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Bethel Park Wrestler Finishes Fourth in Powerade Tournament

Jason Montgomery puts the finishing touches on a pin during his dual match against Peters Township. The Bethel Park senior recently finished fourth in the prestigious Powerade Tournament.

Eleanor Bailey

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If Jason Montgomery didn’t possess the “Eye of the Tiger” after missing his sophomore season due to a torn labrum, he certainly acquired it after falling short of his goal to finish first at the Powerade Tournament held over the holidays at Canon-McMillan High School.

“Eight months,” said the Bethel Park High School senior, musing about the time he missed on the mats as a 10th-grader. “It was tough because I lost all my strength and I couldn’t be in the weight rooms. That made me hungry. I want to make up for lost time and that is why my senior year is so important. After Powerade, too, I am hungrier than ever. More focused. I’m on fire now.”

Montgomery, indeed, was ablaze when he pinned Noah Hardy in 52 seconds during a dual match against Peters Township. It was Montgomery’s first bout since finishing fourth in the Powerade Tournament. He improved to 15-3 overall.

Montgomery’s losses have come against Jared McGill in the King of the Mountain Tournament to start the season. McGill, from Chestnut Ridge, won the Powerade Tournament but Montgomery was unable to avenge that defeat because he had lost to Kyle Hormet of Waynesburg, 4-3, in the semifinals. Montgomery then dropped a 15-3 decision to Belle Vernon’s Scott Joll in the consolation match.

Montgomery started the Powerade Tournament with three, first-period falls and then posted a 10-3 decision against Max Cosmides to advance to the Final Four. Though Cosmides was a Florida state runner-up, Montgomery said the match did not give him confidence.

“I know I’m that good and can perform that well,” he said in a manner that was not boastful but confident.

In the semifinals, Montgomery led Hormet before surrendering a takedown in the final 30 seconds of the match.

“I made a mistake for sure,” he admitted. “He and I have a lot of history and we should meet again at WPIALs. I’m confident I’m going to beat him.”

Disgusted with his semifinal showing, Montgomery took his frustrations out on his next opponent and scored a technical fall, 18-1, against Ryan Weinzen of Norwin in 3:38, before he succumbed to Joll.

“I was mad about my semifinal loss but in the medal round for third place it all went wrong,” said Montgomery, who fell behind, 5-0, after one period against Joll. “When I fell that far behind, I had to change my wrestling style and that didn’t work out too well.”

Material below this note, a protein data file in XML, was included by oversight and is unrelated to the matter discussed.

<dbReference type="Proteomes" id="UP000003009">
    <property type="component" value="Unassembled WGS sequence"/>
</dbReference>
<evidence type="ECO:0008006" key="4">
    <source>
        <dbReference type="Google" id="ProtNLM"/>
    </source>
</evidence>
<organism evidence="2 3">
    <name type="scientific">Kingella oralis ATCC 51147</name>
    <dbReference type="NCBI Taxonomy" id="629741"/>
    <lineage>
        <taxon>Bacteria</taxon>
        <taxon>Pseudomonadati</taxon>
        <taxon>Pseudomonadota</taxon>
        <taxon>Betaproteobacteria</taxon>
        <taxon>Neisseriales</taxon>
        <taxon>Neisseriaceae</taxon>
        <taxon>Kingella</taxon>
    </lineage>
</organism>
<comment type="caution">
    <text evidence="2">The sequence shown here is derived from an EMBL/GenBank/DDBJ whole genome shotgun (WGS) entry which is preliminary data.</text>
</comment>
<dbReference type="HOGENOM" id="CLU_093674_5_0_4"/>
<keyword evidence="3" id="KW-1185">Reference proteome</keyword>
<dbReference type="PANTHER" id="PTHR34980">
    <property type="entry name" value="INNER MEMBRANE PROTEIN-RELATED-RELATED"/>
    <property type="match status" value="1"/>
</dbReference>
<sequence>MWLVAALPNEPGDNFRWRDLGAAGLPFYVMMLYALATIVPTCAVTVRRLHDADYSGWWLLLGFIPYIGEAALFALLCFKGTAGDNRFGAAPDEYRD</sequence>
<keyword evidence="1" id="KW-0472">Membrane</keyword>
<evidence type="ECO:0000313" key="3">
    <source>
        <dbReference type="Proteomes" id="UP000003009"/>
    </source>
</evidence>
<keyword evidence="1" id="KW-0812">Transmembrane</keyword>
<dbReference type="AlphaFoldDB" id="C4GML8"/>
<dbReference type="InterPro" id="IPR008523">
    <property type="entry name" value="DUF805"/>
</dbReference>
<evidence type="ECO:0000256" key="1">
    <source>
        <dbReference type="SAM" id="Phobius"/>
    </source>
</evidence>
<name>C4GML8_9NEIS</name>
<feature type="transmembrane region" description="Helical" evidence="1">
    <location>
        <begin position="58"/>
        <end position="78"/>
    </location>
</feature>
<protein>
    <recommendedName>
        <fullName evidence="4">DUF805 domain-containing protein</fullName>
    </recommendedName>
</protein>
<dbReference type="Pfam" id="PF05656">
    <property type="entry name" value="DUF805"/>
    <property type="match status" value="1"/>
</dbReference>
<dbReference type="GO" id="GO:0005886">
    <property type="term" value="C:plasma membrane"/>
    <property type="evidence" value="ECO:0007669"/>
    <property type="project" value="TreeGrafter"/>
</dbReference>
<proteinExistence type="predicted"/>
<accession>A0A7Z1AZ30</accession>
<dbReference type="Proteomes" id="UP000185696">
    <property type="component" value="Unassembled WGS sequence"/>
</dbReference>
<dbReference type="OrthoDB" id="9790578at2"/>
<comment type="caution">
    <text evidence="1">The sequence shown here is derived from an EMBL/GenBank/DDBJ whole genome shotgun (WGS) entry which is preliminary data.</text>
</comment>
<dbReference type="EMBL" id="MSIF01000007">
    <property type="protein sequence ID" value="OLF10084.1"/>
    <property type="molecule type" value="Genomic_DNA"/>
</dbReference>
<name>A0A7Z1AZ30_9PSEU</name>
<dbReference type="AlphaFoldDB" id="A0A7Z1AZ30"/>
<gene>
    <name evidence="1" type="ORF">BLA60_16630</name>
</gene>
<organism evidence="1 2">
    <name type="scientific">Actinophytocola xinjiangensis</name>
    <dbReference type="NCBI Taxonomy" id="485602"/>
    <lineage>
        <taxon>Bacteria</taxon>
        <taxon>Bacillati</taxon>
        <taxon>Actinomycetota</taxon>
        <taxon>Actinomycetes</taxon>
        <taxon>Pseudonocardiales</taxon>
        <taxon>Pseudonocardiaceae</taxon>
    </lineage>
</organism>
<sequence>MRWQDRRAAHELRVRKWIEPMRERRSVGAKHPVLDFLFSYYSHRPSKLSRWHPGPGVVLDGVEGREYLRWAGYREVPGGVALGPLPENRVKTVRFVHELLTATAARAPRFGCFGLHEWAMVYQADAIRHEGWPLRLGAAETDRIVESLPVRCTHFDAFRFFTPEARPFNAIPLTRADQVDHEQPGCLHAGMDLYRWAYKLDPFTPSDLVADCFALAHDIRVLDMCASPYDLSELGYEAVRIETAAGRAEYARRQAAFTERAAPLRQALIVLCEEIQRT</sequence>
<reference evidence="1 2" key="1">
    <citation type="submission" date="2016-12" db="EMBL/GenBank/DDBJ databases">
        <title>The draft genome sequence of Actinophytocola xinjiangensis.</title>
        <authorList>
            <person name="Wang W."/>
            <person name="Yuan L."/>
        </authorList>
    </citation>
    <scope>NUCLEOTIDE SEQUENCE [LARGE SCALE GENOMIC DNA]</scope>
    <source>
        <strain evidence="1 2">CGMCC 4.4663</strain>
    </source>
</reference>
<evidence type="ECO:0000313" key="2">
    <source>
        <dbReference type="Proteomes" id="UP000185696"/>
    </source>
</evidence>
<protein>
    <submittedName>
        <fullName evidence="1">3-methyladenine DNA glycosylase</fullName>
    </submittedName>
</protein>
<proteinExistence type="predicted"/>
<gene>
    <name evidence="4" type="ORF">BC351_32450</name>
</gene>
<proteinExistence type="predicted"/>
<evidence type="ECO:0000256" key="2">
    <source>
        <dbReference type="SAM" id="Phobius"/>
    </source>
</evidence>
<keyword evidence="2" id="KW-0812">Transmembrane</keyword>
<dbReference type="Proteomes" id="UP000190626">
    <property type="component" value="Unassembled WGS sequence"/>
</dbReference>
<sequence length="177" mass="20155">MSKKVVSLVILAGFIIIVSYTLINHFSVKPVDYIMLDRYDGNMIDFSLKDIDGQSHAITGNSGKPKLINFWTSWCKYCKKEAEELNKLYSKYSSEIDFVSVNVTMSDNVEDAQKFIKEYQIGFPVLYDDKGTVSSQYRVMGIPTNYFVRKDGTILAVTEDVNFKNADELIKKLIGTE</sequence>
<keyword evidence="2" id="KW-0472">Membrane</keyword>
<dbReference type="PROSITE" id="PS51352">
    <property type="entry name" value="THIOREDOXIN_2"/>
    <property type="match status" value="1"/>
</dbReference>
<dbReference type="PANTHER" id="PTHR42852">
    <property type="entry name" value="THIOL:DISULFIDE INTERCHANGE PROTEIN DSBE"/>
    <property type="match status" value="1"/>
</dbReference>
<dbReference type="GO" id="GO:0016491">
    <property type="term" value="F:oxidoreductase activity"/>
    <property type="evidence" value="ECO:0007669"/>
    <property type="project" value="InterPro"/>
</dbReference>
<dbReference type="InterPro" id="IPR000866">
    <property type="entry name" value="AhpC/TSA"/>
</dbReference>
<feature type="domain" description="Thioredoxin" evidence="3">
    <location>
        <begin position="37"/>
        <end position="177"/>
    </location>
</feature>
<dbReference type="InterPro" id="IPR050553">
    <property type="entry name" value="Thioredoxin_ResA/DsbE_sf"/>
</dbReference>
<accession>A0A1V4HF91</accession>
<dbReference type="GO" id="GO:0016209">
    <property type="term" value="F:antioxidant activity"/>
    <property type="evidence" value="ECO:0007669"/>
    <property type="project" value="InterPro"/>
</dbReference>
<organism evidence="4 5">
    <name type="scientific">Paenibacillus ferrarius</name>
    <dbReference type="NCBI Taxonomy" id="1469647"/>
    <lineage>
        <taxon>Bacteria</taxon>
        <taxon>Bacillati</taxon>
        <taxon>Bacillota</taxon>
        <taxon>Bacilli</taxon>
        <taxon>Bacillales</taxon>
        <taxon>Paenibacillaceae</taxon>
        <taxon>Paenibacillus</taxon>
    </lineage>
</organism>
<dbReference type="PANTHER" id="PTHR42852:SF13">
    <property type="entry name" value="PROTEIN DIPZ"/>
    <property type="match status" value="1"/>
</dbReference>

Montgomery’s Powerade Tournament, however, did turn out better than last year’s event. He lost in the “blood round” to the Waynesburg wrestler and therefore did not place.

Although Hormet and Joll did not wrestle in the 170-pound weight class last year, Montgomery expects to face both of them later this season. He hopes that Powerade is not an indication of his future fate.

“I hope my performance doesn’t set the tone for the season because I wrestled below my expectations. My goal was to win the weight class and anything less than that was a disappointment. But, I will avenge my losses.”

Robert Stewart believes Montgomery will.

“Jason is very driven,” said the BP wrestling coach. “He sets high goals for himself. He does what it takes to be successful in and out of the wrestling room. His goal is to be a WPIAL and state champion. Those are goals that he can definitely achieve. I expect him to have a successful year.”

History is on Montgomery’s side. He posted a 37-11 record last year and placed seventh at the 2017 PIAA championships.

“My experience will help for sure,” said the 18-year-old son of Renée and David Montgomery. “Just being there at states last year and knowing what it’s like and what it takes will help me.”

So far, it has taken years of sweat and toil. Thanks to a nudge from his father, who wrestled at Grove City High School, Montgomery embarked on a wrestling career 10 years ago.

“I wasn’t good when I started. It took six years to get better,” he said.

What changed was Montgomery committed to wrestling year round. He joined the Quest Wrestling School and competed all over the country in Flo Nationals, even racking up a 7-0 record at last summer’s duels in Virginia Beach.

“Jason is an extremely hard worker who is very focused,” said Stewart. “He’s a leader in our room because he sets a great example for the rest of the guys.”

Montgomery sets the tone on and off the mats. He maintains a 4.4 GPA, is a member of student government and is bound for the University of Pennsylvania. He will wrestle for the Quakers while majoring in philosophy, politics and economics.

“I picked Penn because of the coaching staff. That was the main thing,” Montgomery said. “I loved the school and the wrestling program is going in the right direction. Hopefully, I can be an All-American and a national champion there.”

Before then, it’s all about redemption. Adhering to Dan Gable’s philosophies and his own determination, Montgomery will conquer his demons.

“I want to be a champion and I’m going to work as hard as I can and give it all I can and avenge my losses,” he vowed.

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